Sun, Aug

Diocese launches compensation program for abuse victims

  • Smaller Small Medium Big Bigger
  • Default Helvetica Segoe Georgia Times

The Diocese of San Bernardino has joined five other California dioceses in establishing a new Independent Compensation Program (ICP) for Victim-Survivors of Sexual Abuse of Minors by Priests. In a statement, Bishop Gerald Barnes said the ICP builds on efforts of the Diocese to bring healing to victims and acknowledge responsibility for past failures to protect minors from abuse.

Bishop Gerald Barnes Statement on ICP (Bilingual)
ICP Media Release
ICP Frequently Asked Questions
Bishop Gerald Barnes Video Message (English)
Bishop Gerald Barnes Video Message (Spanish)

SAN BERNARDINO—The Diocese of San Bernardino is one of six dioceses in California to announce the initiation of a Independent Compensation Program (ICP) that will provide financial restitution to those who were sexually abused as minors by a diocesan priest. The process will be administered by a third-party mediator.

 Announced May 14, the program is offered to victims who have not previously received financial settlements from the Diocese and covers allegations that took place from 1978, the year of the Diocese’s founding, to the present. Bishop Gerald Barnes, in a statement, said he made the decision to have the Diocese participate in the ICP as further acknowledgement of the Church’s responsibility for the pain suffered by victim-survivors of clergy sexual abuse.

 “I know that financial compensation cannot erase the trauma and lasting impacts of abuse. At the same time, several of my brother bishops of California and I have come to believe, after prayerful reflection, that this Program can offer a measure of healing to victims,” Bishop Barnes said. “We also hope that it further demonstrates acknowledgement of our past failures to protect youth from abuse, and our willingness to accept the consequences of those failures.”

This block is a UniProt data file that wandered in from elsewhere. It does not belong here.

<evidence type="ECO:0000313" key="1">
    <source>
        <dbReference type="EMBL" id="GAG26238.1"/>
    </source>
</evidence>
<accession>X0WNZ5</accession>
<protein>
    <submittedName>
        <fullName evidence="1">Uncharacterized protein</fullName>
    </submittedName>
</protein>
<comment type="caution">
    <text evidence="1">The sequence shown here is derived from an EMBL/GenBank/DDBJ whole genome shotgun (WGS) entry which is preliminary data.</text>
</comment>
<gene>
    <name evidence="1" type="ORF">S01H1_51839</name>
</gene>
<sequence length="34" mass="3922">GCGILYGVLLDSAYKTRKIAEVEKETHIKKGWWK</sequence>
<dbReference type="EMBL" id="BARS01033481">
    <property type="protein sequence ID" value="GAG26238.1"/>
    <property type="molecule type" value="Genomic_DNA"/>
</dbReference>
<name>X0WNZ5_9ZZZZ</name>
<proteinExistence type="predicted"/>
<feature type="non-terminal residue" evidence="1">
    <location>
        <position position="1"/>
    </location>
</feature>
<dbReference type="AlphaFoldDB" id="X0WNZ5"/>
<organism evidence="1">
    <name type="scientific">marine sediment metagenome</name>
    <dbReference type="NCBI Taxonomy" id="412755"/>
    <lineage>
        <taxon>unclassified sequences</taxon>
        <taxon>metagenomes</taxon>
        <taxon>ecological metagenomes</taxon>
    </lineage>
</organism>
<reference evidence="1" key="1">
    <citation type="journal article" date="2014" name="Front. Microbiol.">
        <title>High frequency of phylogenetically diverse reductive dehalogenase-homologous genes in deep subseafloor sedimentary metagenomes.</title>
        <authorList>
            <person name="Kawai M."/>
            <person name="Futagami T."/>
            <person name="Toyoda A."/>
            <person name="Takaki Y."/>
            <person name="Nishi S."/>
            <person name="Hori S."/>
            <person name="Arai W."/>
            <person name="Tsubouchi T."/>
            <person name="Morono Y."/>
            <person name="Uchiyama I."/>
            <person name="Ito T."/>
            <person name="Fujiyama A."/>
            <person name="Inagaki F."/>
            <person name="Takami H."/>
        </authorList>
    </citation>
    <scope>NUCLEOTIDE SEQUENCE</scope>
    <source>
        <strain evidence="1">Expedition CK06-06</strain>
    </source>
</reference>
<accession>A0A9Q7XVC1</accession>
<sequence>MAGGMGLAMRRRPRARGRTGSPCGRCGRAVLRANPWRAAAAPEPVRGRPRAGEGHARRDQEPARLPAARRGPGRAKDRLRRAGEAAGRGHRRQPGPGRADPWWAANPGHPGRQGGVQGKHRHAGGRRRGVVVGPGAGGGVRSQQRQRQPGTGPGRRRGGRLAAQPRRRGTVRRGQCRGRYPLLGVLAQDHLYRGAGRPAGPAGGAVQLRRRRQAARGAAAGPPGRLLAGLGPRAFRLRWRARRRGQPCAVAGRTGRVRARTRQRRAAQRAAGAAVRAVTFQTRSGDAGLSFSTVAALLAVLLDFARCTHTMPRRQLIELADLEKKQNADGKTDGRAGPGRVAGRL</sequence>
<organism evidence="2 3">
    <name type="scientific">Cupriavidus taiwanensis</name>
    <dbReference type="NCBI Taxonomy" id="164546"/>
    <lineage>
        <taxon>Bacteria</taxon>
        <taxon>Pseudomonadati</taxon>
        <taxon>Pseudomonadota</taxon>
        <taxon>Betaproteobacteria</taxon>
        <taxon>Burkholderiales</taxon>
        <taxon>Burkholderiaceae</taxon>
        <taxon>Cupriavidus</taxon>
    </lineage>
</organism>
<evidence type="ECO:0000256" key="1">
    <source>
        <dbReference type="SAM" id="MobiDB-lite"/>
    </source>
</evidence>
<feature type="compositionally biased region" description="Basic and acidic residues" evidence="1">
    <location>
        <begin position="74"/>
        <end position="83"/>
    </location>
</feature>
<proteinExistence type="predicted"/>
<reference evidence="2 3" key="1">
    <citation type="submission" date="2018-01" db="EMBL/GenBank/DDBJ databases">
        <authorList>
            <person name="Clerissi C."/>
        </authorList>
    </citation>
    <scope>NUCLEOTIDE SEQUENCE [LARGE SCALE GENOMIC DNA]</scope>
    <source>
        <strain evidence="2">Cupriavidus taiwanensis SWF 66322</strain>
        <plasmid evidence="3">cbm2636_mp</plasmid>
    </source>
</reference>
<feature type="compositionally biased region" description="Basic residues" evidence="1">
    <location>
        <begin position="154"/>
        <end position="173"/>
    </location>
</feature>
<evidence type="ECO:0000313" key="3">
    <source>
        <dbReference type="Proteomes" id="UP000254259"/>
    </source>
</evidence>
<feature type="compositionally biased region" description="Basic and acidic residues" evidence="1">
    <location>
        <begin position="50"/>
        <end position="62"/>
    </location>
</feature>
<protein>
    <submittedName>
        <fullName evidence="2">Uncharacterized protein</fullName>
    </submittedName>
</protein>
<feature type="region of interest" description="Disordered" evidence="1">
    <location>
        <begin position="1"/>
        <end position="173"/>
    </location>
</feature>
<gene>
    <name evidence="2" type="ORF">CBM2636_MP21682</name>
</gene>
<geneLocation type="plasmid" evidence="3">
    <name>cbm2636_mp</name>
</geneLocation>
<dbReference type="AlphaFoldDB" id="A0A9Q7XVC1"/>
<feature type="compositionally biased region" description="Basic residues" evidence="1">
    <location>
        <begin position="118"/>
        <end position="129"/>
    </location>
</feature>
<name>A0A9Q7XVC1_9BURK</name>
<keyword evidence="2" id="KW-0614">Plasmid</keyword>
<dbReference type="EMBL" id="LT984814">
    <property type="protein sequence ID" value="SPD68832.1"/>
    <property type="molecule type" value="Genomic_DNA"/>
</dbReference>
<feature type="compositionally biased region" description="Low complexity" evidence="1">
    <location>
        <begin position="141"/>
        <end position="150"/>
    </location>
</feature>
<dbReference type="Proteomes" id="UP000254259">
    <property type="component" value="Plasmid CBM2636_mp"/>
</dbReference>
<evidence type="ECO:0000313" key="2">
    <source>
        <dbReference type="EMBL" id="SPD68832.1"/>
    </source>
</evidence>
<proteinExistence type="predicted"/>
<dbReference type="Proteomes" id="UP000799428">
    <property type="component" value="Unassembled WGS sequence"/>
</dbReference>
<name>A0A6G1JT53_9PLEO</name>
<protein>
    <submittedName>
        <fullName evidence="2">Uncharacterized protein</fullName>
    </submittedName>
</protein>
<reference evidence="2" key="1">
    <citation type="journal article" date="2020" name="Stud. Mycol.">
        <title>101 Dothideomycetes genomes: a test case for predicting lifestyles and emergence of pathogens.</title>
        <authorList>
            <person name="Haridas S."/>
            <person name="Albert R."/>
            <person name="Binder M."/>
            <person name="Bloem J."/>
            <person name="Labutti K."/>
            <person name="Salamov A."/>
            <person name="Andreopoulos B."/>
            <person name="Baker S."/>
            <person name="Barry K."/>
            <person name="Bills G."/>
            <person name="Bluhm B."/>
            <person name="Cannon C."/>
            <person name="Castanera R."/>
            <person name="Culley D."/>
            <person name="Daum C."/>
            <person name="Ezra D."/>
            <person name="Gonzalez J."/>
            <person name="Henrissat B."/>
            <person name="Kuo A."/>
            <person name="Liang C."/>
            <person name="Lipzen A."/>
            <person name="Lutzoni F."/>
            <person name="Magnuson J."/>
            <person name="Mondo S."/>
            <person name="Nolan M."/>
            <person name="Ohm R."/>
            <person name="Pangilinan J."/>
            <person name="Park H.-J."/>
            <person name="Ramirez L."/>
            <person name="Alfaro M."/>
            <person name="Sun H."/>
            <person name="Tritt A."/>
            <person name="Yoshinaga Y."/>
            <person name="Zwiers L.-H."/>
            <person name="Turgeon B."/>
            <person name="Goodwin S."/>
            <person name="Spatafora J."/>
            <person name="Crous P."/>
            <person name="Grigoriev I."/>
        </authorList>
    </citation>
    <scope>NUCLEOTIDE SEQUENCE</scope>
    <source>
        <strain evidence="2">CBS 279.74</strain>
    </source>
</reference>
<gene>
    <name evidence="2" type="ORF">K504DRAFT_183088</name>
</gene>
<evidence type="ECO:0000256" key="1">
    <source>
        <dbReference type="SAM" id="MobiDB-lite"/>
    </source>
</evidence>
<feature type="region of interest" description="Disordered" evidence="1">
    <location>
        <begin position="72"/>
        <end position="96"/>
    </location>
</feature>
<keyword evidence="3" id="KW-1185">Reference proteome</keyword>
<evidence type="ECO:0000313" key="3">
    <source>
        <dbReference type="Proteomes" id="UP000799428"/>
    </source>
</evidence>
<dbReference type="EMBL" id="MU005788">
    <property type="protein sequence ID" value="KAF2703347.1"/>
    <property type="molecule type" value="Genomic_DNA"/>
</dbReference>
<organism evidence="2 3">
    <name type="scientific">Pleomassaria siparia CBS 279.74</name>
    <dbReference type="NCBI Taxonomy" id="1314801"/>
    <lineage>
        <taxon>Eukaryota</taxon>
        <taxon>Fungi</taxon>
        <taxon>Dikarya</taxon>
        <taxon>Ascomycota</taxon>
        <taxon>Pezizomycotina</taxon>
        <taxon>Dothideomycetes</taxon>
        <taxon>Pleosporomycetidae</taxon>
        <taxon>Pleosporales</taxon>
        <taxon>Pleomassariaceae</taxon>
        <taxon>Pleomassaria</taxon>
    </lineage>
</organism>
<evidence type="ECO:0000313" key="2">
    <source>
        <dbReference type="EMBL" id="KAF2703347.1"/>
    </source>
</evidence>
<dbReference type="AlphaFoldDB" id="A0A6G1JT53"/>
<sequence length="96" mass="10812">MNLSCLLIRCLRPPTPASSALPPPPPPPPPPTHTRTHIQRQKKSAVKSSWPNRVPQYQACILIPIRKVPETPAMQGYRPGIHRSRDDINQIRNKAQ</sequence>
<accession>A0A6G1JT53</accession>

The Program will be administered by Kenneth Feinberg and Camille Biros, Washington D.C.-based attorneys who are performing the same role for several dioceses, nationally, that have established similar programs for victims of clergy sexual abuse. Those dioceses include the Archdiocese of Philadelphia and five others in Pennsylvania, the Archdiocese of New York and four others in New York, all five Catholic dioceses in New Jersey and the Catholic dioceses of Colorado.

 Victims of abuse wishing to participate in the program will be asked to contact Feinberg’s firm directly through an established hotline and website. Feinberg’s team, led by Biros, will receive testimony from the victim and conduct all necessary background investigation to determine if the allegation is credible. If it is found to be credible, financial compensation will be offered commensurate with the nature of the abuse.

 “An independent third-party Administrator permits a certain distance from the Church itself,” said Biros. “The goal, of course, is to encourage victims to apply, not only for compensation, but, just as importantly, for validation and acknowledgement of the wrong that was suffered.  An independent Administrator can accomplish this.”

 The other California dioceses participating in the ICP are the Diocese of San Diego, the Diocese of Orange, the Diocese of Sacramento, the Archdiocese of Los Angeles and the Diocese of Fresno. 

 In its 40-year history, the Diocese has paid approximately $25 million in financial compensation to 70 different victims of abuse. The Diocese participated in a global settlement in coordination with the Archdiocese of Los Angeles, Diocese of Orange and Diocese of San Diego in 2008.

 Last October, the Diocese published to its web site a list of all priests with credible allegations of sexual abuse of a minor from 1978 to the present. It currently lists 36 priests.